It appears to me right at the same time even while assuming νου̑ς to be capable of an independent existence on its own account that we should attribute almost as partly referred to already more of a life of its own and more of an instinctive reason of its own to nature itself than we usually do. The pious Berkeley (Siris 276) vindicates the doctrine; and it is surely as a doctrine not by any means necessarily either atheism or pantheism. To me it is quite as certain that there is an absolute subject God as it is certain that there is an absolute object His universe. Still it appears to me that the object should be brought much nearer the subject than is customary among us. If we view the object as the other of the subject then we have the two as I think we ought to have them in mutual relation. The world as there at the will of God is still the work of God the expression of God; whatever it is it is still of God: there must be relation between them. So it is in fact that there is such a science as this very Natural Theology that we have before us. Bacon himself as we have seen refers to the two sides of it. He calls it a knowledge “which may be truly termed divine in respect of the object and natural in respect of the light.” Nature is not to be supposed the evil principle and abandoned of God: rather it is the garment we see Him by. Placed in the midst of beauty itself it is still the solemn temple most majestical in which it is ours to bend the knee in awe ours to worship in love. So it is that we shall take nothing from God in commending His work. Nature has a life of its own; it is not simply brute. There is at least relevance for the “plastic nature” of Cudworth or even the world-soul of Plato. We may exclaim in perfect agreement with Cornelius Agrippa ab Nettesheim: “Supremus et unicus rationis actus religio est;” “Religion is reason's sole and supreme act; in vain we philosophize know and understand if He who is the essence and author of our intellect and whose image we are is left unknown by us;” but we may not inconsistently at the same time feign or figure with his contemporary Franciscus Georgius Zorzi Venetus that “the world is an infinitely living individual maintained by a soul in the power of God.” We may even allow ourselves to sympathize with Zorzi's countrymen who came later and held that “a single soul pervades this living universe.” In fact there is great truth in the old way of it that the world is the macrocosm of man as man is the microcosm of the world. We may conceive that it has been the will of God that nature should be the mere externalization of man as that man should be the mere internalization of nature. The categories which are in man and constitute his thinking furniture—these categories if in him only subjective and within are all objective and without in nature. Only so it is that at once nature is intelligible and man intelligent. The relation indeed between an object that is to be understood and a subject that is to understand is precisely as that between matter and form. If form is to take on matter matter to admit into itself form form must be in effect matter matter in effect form. So it is that nature is but the other of thought; thought again but the other of nature. In other words nature is but the externalization of thought—thought but the internalization of nature. Or nature is externality; thought is internality. Nature is the externality of that internality; thought is the internality of that externality. Nature is difference; thought is identity: the one the difference of that identity; the other the identity of that difference. Nature as the object as the externality as the difference is a boundless out and out of objects a boundless out and out of externalities a boundless out and out of differences—a boundless out and out under physical necessity which at the same time can alone be and is physical contingency fortuitousness accident chance. Thought again as the subject the internality the identity is a boundless in and in of subjective internalities subjective identities; and its actuating principle is freedom free will; for thought as thought reason as reason the universal as the universal is the only freedom the only free will. “As externality” says Giordano Bruno in the Della causa principio ed uno “As externality nature is only the shadow of the One of the first and original principle; for what in the principle is unseparated single and one appears in externality—in things—sundered complex and multiplex.” The thought here Bruno's thought as of the one and the many in the language of the Greeks is evidently very much as I have expressed it a moment ago. Thought is the form and the truth and the universal—the one: nature is only the matter and the show and the particular—the many. The world is but the negative of the mind; the mind is the affirmative of the world. It is the world that stands up a presence and the only presence to the senses; but it is mind that is the soul of that world. No man has seen the universal—it is only the particular that can be seen. It is only the objects in the world that can be seen and heard and handled. Accordingly the philosophers of a sensational time will only speak of what they know they say; and they know only the particular—only what they see. They do not believe there is a universal: a universal they never saw. Nevertheless it is only the universal that is the truth of the particular: the particular only is because the universal is. What the particular is that is the universal. Or it is in the particular that we are to see and know the universal. That is the way of the truth. As there cannot be a naked outside—an outside that has no inside so there cannot he a naked particular—a particular that is that and nothing else—a particular that has no universal. We are all of us that are here particulars; I wonder what any of us would be if the universal if man humanity were suddenly allowed to run out of us! The universal is not a single object a thing which we can touch and handle; nevertheless it is and all these particulars are only its: we can touch and handle them only because of it. If it is only seen in them they disappear into it. Separate existence for the universal is only possible in the absolute subject God. And His is the necessary existence. He is that which cannot not be. We can conceive all—all the things of sense—to perish; but still we know that there is God that He cannot perish and that they would come again. Extinguish the lamp of this universe and it is still alight. Crush all into nonentity and it only smiles an actuality in your face. At the same time that too is to be said: we are. We too think; we too are universals but being in a particular body and a particular world not infinitely so: we are as here below only finitely so. Here however the warning is necessary that even in the position that would give to nature a certain life of its own it is not for a moment to be understood that it is Spinoza's deification of nature that is meant. I am not one of those who in these days apotheose Spinoza though I can very sincerely respect him. He was a gentle inoffensive quietly living man who for bare bread contentedly sat polishing his glasses while he pondered the writings of Descartes and Hobbes and others the like which were then before him. For I see no reason to believe that Moses Maimonides or other Jewish philosopher earlier or later had such power over Spinoza as men of an imagination of the Arabian Nights are profuse in eloquence to lead us to believe. Descartes with a little of Hobbes was after all quite enough for Spinoza. It is only the peculiarity of its presentation perhaps that hides the milk and water in the system that for the rest belonged to the character of the man. It might not be very difficult to look at Descartes geometrically; and then for the most part the thing was done—the work was accomplished. Generalized to its ultimate what was in rerum natura was extension and thought. Space indeed was more than extension: it was solid; it was extension in all directions. Even so however it was still geometrical. But take it as extension only then its surface was susceptible of infinite lineamentation infinite configuration. But infinite configurate lineamentation involved relations involved ideas was tantamount to thought. There then it was; that was the world—extension and thought. That also was God: extension with its involution of thought geometrical thought—that was God. What then of man here? Why finite things were the figurations the lineamentations of extension; and one of these was man. Even at the least even at the worst consequently man did occupy actually was a certain portion of the divine surface. The lines that figured him—the lines that cut him out—might indeed be evanescent and perish; but what of the surface they isolated remained. To that extent man was as God; to that extent man was divine; to that extent man was immortal. Surely at all events particularly while quite in coherence with the general idea that is the burden and the effect of propositions 22 and 23 in the fifth book of the Ethic. We are significantly warned by Erdmann however not altogether to trust ourselves to any such concession of immortality on the part of Spinoza seeing that if in such propositions we find “a personal God a personal immortality and one knows not what else we must not forget that according to his (Spinoza's) own express declarations God has neither understanding nor will; that according to him a God who reciprocated love were no God; further that to him personality and duration are only figments of the imagination which even as such he will not eternalize; finally that he makes religion and blessedness to consist simply in the self-forgetting resignation through which man becomes only an instrument of God that when useless is thrown away and replaced by another.” Evidently then on such foundations what stuff what portion of the very substance of his God Spinoza will allow us cannot come to much though applying it as so far a concession on his part to the general interest of the immortality of the soul we may feel inclined in our hearts to thank him at least for his good-will. But to thank him so is not to accept his deification of nature. Nature as that immeasurable panorama out there around us and in front of us give it what properties we may is still an externality and a materiality; it is not a spirit; as such it is not even tantamount to the νου̑ς of Anaxagoras. To attain even to the νου̑ς of Anaxagoras it is not the externality and the materiality that we have to look to but what is of the quality of thought—the order beauty and designful contrivance of the world. The remarkable consideration is that all this is otherwise precisely in these sensational days in which our own lot has fallen. We are enormously in advance of Anaxagoras in our knowledge of the sun and moon which he said he was born to speculate—in our knowledge of the whole heaven to which he pointed as his country; but increase of knowledge instead of guiding and directing us like Anaxagoras more and more to mind seems to have completely turned us round to matter. The stars are matter and the sun and moon and planets; neither is it a principle from within that would give them union and society but only æther a matter from without that according to some shall compress them. Matter here matter there matter everywhere. Particles of matter that in mechanical rushing to their clash shall take fire and flame out suns. Particles of matter that in inevitable mechanical swirl and sweep shall be as worlds around the fires. Worlds and fires for all that which sooner or later shall be as cold and useless as the spur of Percy. Throw the spur of Percy into space and let it sink: even as that spur we are to follow our whole universe into an eternal cold into an eternal dark into an eternal wilderness. Astronomy gives us no hint of life. Geology gives us that much—geology does indeed tell of life; but geology is powerless to save us. Geology transports weathering into the sea and is the while almost even in the single word the epic of the elements piped by the winds in flash of the sun to the dash of the rain; but geology can only join astronomy in the end and speak our doom. Space is to be an infinite tomb: over that tomb time shall be an infinite pall. Existence may have been—a bubble that no sooner was than it burst but what properly is what truly is are in everlasting silence in everlasting cold in the everlasting dark—two dead corpses two dead infinitudes the corpse and the infinitude of space the corpse and the infinitude of time. But what are space and time themselves? If they are the infinitudes if they are the eternities perhaps it is precisely in them that we shall find some light. And shapes more ambiguous and equivocal than time and space are it is impossible to conceive—at once the mockingest of shadows and the toughest of stuffs—now described as the very warp and woof on which the universe is stretched and now as the most unsubstantial playthings of dream. To one Mr. Hodgson they are “immediately and ineradicably certain” the basis of cognition the “corner-stone of philosophy;” to another Carlyle they are but the two “world-enveloping appearances” the “canvass” for all other “minor illusions” if there to “clothe” us there also to “blind” us as it is into their quality all that is resolves. Berkeley (WW. iv. 468) to whom this “world without thought is nec quid nec quantum nec quale” declares “time a sensation and therefore only in the mind; space a sensation and therefore not without the mind;” while even to the sober sensible and somewhat prosaic Dr. Reid (WW. 324 343) space looming up there “an immense eternal immovable and indestructible void or emptiness” is “potentially only not actually” and time is “a dark and difficult object” “a beginning in which is only a contradiction.” The monadology of Leibnitz as is easy to know could give no authority to the perception of sense and no external reality to the forms of space and time which in some way only resulted to us from our perception of the interaction among things. All the early writings of Kant those namely that preceded the Dissertatio de mundi sensibilis atque intelligibilis forma et principiis which did itself precede and usher in the Kritik of Pure Reason—in almost every one of these early writings there is such mention of time and space as proves the great interest of Kant from the very first in their regard.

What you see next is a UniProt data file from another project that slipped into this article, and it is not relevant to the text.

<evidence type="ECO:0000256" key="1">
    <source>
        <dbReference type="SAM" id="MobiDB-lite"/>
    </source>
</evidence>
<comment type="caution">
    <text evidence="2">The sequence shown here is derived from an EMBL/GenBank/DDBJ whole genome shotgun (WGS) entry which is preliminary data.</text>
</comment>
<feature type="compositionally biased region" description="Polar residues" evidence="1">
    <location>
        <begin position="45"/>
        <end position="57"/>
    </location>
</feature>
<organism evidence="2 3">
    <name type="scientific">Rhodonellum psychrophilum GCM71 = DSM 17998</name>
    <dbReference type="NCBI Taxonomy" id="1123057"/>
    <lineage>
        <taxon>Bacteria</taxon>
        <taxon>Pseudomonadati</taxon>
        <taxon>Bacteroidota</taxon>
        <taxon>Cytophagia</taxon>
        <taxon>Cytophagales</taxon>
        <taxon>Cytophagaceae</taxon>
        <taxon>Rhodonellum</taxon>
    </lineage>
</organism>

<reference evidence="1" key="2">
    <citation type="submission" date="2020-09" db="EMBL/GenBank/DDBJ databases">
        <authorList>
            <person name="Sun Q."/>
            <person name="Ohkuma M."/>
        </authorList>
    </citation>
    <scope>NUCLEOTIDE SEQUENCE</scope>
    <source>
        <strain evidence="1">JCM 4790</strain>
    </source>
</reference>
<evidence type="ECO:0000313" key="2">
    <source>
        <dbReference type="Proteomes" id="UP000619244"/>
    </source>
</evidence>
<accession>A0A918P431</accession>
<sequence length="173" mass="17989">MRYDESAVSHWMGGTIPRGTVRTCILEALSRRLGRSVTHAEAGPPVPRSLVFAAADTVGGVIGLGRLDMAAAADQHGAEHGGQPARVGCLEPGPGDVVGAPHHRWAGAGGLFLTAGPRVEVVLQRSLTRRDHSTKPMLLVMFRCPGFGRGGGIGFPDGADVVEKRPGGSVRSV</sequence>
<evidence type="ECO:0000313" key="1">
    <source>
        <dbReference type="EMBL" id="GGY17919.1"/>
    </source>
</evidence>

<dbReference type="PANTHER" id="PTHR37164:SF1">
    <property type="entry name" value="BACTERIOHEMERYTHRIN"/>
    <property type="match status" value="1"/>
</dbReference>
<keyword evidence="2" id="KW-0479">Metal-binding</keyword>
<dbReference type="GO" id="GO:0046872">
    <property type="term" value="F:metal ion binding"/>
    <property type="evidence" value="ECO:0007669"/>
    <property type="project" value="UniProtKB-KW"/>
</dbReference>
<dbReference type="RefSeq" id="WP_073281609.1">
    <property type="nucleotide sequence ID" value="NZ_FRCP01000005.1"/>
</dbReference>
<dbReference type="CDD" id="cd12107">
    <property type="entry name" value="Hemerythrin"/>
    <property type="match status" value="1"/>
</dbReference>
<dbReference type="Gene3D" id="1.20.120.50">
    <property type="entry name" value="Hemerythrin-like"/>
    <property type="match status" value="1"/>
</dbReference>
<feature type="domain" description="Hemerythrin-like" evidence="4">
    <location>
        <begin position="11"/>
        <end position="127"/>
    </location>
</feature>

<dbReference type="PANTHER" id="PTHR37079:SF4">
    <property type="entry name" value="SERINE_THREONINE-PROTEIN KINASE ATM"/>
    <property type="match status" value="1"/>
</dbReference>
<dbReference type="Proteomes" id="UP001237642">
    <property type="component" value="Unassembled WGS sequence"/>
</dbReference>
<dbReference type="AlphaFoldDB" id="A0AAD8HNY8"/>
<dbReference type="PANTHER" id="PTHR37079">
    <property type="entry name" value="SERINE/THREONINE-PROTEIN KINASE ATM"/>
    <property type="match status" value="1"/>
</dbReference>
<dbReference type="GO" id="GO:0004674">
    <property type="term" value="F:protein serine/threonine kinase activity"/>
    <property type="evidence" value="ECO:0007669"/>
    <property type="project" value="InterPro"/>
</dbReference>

As is only to be expected Kant is seen in these writings to be for long in respect of time and space a follower of Leibnitz. In his Gedanken von der wahren Schätzung der lebendigen Kräfte for example he holds that “there would be no space and no extension if things had not a power to act out of themselves; for otherwise there would be no connection while without connection there would be no order and without order no space.” He even goes on to say “It is probable that the three dimensions of space derive from the law of the interaction of substances; and substances interact so that the force of their action is inversely as the square of their distances.” And eight or nine years later we have the same doctrine in his Nova dilucidatio principiorum primorum cognitionis metaphysicœ as where he says: nexu substantiarum abolito successio et tempus pariter facessunt (the connection of substances being withdrawn succession and time are equally withdrawn). In his Monadologia physica about the same time he characterizes space as substantialitatis plane expers as plainly devoid of substantiality and as but the phaenomenon the appearance or show of “the external relation of the monads in union.” What is remarkable however is that in 1768 writing his brief paper Vom ersten Grunde des Unterschiedes der Gegenden im Raume he as it were turns his back upon himself and attempts to prove cogently and with conviction that space is an absolute reality and no mere Gedankending—that is remarkable; but it is more remarkable still that in 1770 only a further two years we find the dissertation “concerning the form and principles of the sensible and intelligible world” in large part written to prove space a mere subjective appendicle of sense as sense. This is Kant's last position relatively and in the sequel he never varies from it. Still there are in the writings of the different dates the vacillation on the part of Kant and the contradiction in question. What concerns us however is the fact that Kant did decide in the end both space and time to be but forms of our own sensory within us into which perceptively received disposed and arranged by aid of the categories and their schemata the contributions of our special senses stood up and out at length apart from us as though an infinite universe around us and inhabited by us.